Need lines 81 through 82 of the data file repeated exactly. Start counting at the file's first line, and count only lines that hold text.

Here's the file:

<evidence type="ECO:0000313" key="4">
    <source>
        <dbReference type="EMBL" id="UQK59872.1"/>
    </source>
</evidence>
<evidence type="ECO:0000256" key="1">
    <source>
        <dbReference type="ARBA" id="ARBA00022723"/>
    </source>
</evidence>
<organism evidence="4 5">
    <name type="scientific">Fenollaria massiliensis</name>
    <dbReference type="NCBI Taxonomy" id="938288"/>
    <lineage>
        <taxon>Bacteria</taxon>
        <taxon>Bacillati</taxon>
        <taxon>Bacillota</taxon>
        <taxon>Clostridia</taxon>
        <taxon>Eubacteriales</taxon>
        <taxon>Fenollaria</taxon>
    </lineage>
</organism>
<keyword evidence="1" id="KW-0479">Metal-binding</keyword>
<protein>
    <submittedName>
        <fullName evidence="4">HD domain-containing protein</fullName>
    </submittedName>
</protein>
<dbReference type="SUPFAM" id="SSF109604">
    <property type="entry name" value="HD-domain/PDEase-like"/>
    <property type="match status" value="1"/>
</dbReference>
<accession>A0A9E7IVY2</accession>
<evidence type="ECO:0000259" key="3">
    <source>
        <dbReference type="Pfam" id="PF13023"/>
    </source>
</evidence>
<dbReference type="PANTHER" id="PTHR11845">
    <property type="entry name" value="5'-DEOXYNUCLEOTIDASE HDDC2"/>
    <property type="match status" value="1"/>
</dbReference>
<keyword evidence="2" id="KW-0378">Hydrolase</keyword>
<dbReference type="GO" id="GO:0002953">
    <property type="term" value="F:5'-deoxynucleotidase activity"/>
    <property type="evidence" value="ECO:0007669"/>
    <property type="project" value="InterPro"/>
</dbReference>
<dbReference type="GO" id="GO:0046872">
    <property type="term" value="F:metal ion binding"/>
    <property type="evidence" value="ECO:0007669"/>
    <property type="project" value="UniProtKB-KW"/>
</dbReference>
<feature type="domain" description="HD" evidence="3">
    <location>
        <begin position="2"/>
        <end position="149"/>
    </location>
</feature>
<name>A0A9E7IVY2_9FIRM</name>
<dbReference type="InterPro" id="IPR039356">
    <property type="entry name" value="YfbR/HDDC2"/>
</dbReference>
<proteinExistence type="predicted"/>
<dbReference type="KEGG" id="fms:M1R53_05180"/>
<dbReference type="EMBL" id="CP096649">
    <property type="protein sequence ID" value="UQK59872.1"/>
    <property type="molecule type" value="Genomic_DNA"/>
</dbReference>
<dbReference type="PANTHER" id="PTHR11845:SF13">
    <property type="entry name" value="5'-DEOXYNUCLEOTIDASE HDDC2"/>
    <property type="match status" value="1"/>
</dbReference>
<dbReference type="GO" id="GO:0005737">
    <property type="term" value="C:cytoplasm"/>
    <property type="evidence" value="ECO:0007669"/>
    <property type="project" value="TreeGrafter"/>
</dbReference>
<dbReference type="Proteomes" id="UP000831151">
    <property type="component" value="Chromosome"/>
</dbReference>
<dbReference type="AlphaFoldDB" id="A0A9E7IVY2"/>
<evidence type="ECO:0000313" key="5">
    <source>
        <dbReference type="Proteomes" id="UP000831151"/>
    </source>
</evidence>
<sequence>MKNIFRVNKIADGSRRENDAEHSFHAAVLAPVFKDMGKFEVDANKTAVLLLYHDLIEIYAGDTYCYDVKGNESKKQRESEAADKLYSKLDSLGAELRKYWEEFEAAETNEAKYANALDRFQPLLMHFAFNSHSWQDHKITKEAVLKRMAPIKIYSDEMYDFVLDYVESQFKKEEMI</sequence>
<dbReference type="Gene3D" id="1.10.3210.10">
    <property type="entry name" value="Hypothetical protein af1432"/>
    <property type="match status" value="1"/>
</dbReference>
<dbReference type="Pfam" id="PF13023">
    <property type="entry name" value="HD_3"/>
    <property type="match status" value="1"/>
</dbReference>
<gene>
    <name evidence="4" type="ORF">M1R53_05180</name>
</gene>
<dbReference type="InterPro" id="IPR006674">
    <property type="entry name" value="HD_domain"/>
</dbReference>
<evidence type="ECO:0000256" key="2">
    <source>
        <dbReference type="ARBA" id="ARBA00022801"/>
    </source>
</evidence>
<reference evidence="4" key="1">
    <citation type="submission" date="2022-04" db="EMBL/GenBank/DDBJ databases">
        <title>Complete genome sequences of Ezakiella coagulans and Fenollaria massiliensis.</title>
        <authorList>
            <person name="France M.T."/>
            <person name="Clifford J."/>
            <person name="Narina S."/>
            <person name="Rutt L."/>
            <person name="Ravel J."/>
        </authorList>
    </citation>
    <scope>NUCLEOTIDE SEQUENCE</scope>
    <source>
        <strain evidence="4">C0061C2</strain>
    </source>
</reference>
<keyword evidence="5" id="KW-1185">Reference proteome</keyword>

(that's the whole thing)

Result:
</dbReference>
<dbReference type="AlphaFoldDB" id="A0A9E7IVY2"/>